But it wasn’t always this way. “It’s amazing to see how quickly things have changed,” says David Suro, owner of Tequilas, a Philadelphia bar that has been providing quality tequila for more than 23 years. It was “a spirit that was considered sort of dangerous, and now it’s become [one of] the fastest growing spirits in the U.S.” He shakes his head when he remembers the difference between the tequila collection when he started the bar and the 105 pure-agave tequilas he carries today.
“I had access to only five tequilas that I thought were drinkable when I opened; it was so bad during those years, I switched from being a tequila drinker to a Scotch drinker,” he says. “You can’t even imagine what it was like then.” Today, Tequila’s selection ranges in price from $7.50 for 1800, Hornitos and Cuervo Tradicional Reposados to $100 for Gran Patrón Burdeos, which is finished in Bordeaux wine barrels.
Doing business in Pennsylvania, where the state strictly controls entry, made it harder for Suro to get quality brands. But the point is well taken: Tequila has come a long way. Nowhere is the importance of 100 percent blue agave tequila more obvious than with the continuing growth of Patrón; its entire product line is made from 100 percent agave.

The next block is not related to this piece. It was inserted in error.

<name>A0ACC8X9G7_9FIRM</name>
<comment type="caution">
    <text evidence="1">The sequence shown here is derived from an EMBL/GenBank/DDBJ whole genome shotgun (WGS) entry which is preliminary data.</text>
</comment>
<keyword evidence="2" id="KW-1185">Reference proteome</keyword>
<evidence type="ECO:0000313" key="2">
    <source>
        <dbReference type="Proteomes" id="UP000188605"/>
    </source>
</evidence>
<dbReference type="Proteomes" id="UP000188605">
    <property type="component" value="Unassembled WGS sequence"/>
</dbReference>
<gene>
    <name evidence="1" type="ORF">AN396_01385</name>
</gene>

In fact, many operators like Suro carry only 100 percent agave tequilas. There are two basic types of tequila: those made entirely from agave, and mixto tequila, produced from a mix of 51 percent agave and other sugars. Tres Agaves in San Francisco stocks about 100 offerings of pure-agave tequilas, limited to 30 brands in the three major age ranges. As with Philly’s Tequilas, Tres Agaves also holds monthly distillery dinners that are hosted by a distiller or brand ambassador, with mariachi musicians, a special menu and both cocktail and flight pairings. The dinners cost $75 per person and include tip, tax and tequila.
Tres Agaves also boosts sales with a passport marketing program that allows them to ramp up the informational aspect of selling tequila. “Anything we do is about furthering our mission to educate people about 100 percent agave tequila,” says managing partner Eric Rubin. Customers get their Tres Agaves “passports” stamped with each variety they sample, and guests who fill their book have a chance to win a free distillery dinner or other gifts.
To bolster staff training, management also regularly takes servers to Mexico on distillery trips; the restaurant has logged 75 unique staff visits in the past three and a half years.